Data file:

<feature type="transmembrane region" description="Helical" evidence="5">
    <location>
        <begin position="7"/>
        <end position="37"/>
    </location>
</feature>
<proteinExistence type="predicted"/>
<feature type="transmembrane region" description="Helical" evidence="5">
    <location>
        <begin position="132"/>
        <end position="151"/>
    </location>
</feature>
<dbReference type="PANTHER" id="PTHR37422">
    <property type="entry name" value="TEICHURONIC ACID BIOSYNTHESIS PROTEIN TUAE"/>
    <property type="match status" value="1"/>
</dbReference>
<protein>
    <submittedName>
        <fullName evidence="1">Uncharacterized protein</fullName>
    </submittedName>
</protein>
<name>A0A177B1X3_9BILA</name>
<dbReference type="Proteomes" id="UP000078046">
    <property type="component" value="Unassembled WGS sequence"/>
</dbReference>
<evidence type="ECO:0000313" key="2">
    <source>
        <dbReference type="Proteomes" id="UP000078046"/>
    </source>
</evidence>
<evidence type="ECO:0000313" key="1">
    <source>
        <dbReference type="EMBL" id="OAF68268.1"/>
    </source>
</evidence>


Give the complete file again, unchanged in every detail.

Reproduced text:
<feature type="transmembrane region" description="Helical" evidence="5">
    <location>
        <begin position="7"/>
        <end position="37"/>
    </location>
</feature>
<proteinExistence type="predicted"/>
<feature type="transmembrane region" description="Helical" evidence="5">
    <location>
        <begin position="132"/>
        <end position="151"/>
    </location>
</feature>
<dbReference type="PANTHER" id="PTHR37422">
    <property type="entry name" value="TEICHURONIC ACID BIOSYNTHESIS PROTEIN TUAE"/>
    <property type="match status" value="1"/>
</dbReference>
<protein>
    <submittedName>
        <fullName evidence="1">Uncharacterized protein</fullName>
    </submittedName>
</protein>
<name>A0A177B1X3_9BILA</name>
<dbReference type="Proteomes" id="UP000078046">
    <property type="component" value="Unassembled WGS sequence"/>
</dbReference>
<evidence type="ECO:0000313" key="2">
    <source>
        <dbReference type="Proteomes" id="UP000078046"/>
    </source>
</evidence>
<evidence type="ECO:0000313" key="1">
    <source>
        <dbReference type="EMBL" id="OAF68268.1"/>
    </source>
</evidence>